Longevity brings its own share of challenges. For many artists whose early releases are widely considered classics of the genre, equaling that output in quality might be challenging. Even when the artists maintain consistently high standards throughout their career, their newer releases are often unfairly compared to classics rather than allowed to stand on their own merits. It is, therefore, refreshing to hear a long-running band who can produce a worthy addition to their storied discography without reinventing the wheel and losing track of what made them great to begin with.
Death metal veterans Suffocation first surfaced at the tail end of 1980s, and have quickly established themselves as genre leaders, surviving the turbulent 1990s and a hiatus near the turn of the millennium to remain a viable and relevant artist in 2013. The band's new album, "Pinnacle of Bedlam", continues in the tradition of gut-crunching brutality framed in precision technical playing, melodic touches, and enough heaviness to make all genre newcomers take note.
Through the album's ten tracks, the core sound of Suffocation remains intact. Frank Mullen still belches out guttural odes to apocalypse over the heavier-than-thou guitar work of Guy Marchais and Terrance Hobbs. The bass playing of Derek Boyer is audible and adds noticeable stomp to the proceedings, while drummer Dave Culross, replacing departed long-time skin-beater Mike Smith, lives up to his esteemed pedigree first refined on 1998's "Despise the Sun". The subtle melodic touches on songs like "Sullen Days" serve to accentuate the high degree of musicianship without taking away from brutality, and while the occasional use of breakdowns might draw parallels with dreaded deathcore moniker, this element has been an important part of Suffocation's sound long before the likes of Suicide Silence began to make music.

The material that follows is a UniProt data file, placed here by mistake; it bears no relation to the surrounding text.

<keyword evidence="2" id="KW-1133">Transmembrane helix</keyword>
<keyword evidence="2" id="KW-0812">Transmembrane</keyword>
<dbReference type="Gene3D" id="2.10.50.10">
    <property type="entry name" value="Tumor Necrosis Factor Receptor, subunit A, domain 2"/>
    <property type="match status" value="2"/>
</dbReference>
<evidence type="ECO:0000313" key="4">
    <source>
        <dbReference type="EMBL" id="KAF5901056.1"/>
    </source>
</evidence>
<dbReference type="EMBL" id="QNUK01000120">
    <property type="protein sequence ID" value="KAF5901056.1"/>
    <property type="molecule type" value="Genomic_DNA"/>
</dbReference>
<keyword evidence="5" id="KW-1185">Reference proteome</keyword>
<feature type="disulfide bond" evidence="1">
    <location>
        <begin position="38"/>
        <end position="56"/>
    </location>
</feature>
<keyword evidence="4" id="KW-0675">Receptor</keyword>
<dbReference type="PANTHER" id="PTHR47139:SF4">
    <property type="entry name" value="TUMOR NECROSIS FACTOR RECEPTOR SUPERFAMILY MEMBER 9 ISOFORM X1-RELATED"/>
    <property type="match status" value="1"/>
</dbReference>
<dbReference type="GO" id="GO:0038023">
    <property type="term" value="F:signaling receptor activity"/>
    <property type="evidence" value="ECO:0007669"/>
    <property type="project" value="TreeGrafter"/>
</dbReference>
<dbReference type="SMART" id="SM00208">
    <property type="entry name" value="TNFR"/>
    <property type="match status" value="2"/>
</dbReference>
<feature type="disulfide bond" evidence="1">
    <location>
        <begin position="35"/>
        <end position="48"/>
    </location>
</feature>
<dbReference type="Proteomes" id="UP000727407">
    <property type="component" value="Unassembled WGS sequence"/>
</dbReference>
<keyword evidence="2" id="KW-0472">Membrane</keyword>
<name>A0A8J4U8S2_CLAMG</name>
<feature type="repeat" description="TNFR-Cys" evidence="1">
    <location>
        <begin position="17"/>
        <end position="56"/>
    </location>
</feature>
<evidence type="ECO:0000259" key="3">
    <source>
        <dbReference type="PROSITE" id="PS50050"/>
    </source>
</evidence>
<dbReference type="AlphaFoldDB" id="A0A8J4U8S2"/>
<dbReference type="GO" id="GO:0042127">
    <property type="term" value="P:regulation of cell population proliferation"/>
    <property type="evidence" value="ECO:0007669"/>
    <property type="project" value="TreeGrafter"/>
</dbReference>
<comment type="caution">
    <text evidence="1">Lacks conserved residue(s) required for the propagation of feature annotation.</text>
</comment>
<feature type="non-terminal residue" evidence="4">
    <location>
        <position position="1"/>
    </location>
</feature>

More importantly, the songs maintain a degree of identity that is often missing from the output of many heavier bands. While "Purgatorial Punishment" or "Rapture of Revocation" are not running a risk of being played at a local Clear Channel station, the riffs are sufficiently distinct to give each song a different feel. The album's brutality is measured and employed as a weapon in the band's arsenal instead of being means to a mindless, if pummeling end. Some songs do blend together, but that is a pitfall common to many death metal releases, and the band manages to keep instances of that to a minimum. Suffocation's newest is easily as heavy as anything else the band (or their peers) released, but the heaviness serves a purpose, and produces a mostly memorable outcome.
Fans old and new will find much here to enjoy. "Pinnacle of Bedlam" is not an album that will change the world, but it sits very well alongside the recent Suffocation releases, and is a worthy addition to a discography which includes classics like "Effigy of the Forgotten" or "Pierced From Within".